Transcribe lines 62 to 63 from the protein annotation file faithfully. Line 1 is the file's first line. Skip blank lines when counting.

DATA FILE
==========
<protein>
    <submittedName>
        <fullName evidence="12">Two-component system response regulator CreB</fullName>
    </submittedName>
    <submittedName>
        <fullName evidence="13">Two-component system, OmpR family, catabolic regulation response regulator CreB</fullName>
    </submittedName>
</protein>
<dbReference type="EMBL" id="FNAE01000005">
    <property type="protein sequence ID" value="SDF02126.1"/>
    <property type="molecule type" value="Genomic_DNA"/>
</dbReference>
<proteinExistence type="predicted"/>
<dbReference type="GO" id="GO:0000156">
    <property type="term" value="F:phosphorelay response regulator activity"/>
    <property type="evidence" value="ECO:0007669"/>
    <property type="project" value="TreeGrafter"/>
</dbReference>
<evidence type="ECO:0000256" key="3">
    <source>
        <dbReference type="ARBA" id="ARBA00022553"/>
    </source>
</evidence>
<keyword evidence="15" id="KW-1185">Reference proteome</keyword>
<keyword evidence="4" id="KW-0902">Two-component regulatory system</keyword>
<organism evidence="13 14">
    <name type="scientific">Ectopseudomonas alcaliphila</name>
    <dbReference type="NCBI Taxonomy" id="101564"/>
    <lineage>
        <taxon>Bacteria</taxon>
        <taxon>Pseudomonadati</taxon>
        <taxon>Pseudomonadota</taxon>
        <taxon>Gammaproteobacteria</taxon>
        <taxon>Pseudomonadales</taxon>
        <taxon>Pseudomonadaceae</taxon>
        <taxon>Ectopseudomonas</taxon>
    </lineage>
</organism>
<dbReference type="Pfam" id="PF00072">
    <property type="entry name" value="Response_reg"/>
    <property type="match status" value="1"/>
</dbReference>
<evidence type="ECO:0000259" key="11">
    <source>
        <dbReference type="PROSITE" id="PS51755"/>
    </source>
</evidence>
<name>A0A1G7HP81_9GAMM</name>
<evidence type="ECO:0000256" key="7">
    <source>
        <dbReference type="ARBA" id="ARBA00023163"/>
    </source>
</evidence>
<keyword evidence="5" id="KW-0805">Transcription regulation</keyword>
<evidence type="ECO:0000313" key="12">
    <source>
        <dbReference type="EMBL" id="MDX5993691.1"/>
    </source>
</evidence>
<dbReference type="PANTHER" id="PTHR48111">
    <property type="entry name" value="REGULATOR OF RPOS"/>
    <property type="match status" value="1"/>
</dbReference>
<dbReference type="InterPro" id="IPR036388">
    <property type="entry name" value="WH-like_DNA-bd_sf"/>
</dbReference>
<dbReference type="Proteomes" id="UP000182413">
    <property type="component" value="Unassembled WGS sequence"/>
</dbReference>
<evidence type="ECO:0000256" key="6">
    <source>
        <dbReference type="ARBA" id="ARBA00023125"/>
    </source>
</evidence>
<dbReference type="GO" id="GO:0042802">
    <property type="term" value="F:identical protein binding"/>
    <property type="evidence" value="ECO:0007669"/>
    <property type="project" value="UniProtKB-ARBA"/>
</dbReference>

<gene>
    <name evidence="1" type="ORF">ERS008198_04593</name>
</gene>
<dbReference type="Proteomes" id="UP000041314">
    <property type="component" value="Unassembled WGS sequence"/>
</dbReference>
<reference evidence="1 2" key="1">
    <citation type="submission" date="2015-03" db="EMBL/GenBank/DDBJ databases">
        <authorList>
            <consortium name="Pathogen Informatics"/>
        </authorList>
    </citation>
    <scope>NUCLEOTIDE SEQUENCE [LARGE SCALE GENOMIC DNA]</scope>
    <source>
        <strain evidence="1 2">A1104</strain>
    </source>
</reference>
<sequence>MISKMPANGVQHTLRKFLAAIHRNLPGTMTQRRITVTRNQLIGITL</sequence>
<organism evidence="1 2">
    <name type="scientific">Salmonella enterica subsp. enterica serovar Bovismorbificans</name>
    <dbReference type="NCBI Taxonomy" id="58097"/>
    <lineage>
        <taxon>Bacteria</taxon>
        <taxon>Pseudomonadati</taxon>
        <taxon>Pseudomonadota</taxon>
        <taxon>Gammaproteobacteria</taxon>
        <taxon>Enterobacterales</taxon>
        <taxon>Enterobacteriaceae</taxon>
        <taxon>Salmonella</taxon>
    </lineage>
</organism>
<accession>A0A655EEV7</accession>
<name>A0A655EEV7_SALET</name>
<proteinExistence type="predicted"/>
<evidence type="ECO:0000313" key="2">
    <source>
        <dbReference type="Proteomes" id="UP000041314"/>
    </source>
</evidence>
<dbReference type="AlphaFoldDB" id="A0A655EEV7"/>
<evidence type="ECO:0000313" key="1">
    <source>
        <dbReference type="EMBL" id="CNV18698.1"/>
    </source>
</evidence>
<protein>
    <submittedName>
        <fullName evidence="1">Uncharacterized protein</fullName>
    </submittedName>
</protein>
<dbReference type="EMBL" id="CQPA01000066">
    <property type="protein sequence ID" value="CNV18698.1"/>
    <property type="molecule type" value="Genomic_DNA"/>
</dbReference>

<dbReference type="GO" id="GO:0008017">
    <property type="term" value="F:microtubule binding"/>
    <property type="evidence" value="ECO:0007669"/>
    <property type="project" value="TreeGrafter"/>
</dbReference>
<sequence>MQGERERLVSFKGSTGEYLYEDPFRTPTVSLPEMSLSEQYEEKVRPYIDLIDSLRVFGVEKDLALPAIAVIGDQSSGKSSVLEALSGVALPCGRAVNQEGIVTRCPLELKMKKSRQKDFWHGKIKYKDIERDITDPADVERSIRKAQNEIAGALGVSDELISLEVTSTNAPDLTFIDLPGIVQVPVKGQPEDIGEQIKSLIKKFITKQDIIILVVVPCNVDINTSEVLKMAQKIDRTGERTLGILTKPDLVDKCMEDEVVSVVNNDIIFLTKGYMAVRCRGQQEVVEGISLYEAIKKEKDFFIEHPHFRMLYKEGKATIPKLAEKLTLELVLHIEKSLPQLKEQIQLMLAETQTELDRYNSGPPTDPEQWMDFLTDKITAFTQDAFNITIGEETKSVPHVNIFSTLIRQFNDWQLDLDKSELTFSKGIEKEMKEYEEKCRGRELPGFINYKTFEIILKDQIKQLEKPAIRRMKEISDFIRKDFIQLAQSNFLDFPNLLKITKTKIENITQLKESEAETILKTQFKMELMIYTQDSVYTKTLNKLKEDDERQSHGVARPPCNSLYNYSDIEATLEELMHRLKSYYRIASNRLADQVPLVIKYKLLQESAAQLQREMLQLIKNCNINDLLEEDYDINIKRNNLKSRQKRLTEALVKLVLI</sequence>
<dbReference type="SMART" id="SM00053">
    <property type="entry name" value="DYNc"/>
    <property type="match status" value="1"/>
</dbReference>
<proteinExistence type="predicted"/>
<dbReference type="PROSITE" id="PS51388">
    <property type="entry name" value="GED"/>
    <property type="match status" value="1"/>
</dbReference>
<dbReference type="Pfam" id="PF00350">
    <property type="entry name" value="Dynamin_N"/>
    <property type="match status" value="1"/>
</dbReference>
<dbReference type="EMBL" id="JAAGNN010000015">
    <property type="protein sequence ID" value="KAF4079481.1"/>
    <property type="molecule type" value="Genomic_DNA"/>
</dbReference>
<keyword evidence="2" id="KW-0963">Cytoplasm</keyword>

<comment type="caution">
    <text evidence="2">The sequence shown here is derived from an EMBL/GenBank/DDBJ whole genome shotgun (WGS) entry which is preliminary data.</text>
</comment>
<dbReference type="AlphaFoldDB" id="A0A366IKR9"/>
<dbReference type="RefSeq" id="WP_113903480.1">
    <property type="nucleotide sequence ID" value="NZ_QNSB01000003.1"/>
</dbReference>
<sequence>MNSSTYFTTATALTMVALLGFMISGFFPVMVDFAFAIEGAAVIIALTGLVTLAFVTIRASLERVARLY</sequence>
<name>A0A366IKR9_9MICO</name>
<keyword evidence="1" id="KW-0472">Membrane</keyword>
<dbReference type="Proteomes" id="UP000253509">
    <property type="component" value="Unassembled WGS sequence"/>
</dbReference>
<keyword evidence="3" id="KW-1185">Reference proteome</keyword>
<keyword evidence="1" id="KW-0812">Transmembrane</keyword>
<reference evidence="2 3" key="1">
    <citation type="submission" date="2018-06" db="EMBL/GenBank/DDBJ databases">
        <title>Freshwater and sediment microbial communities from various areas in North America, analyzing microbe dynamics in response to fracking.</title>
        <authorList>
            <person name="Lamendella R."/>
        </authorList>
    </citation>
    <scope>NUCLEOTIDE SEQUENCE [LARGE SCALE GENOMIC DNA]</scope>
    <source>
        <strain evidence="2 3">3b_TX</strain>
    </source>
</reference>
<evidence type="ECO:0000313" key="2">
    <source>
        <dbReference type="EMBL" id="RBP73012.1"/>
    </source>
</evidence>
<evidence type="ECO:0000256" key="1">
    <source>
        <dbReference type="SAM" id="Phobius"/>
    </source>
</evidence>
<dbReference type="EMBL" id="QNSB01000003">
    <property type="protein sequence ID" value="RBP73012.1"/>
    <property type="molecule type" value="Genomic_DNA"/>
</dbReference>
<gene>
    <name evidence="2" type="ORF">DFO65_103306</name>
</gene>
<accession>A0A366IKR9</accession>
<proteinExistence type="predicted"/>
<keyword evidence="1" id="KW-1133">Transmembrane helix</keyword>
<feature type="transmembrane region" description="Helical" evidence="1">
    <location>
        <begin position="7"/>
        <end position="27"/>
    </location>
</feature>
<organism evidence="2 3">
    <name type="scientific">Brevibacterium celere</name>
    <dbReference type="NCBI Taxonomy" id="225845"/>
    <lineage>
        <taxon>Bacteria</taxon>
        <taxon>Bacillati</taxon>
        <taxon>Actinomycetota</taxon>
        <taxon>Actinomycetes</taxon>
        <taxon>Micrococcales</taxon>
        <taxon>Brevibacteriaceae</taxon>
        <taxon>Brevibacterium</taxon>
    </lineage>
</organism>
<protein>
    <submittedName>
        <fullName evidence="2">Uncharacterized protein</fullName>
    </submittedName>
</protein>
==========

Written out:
    <property type="match status" value="1"/>
</dbReference>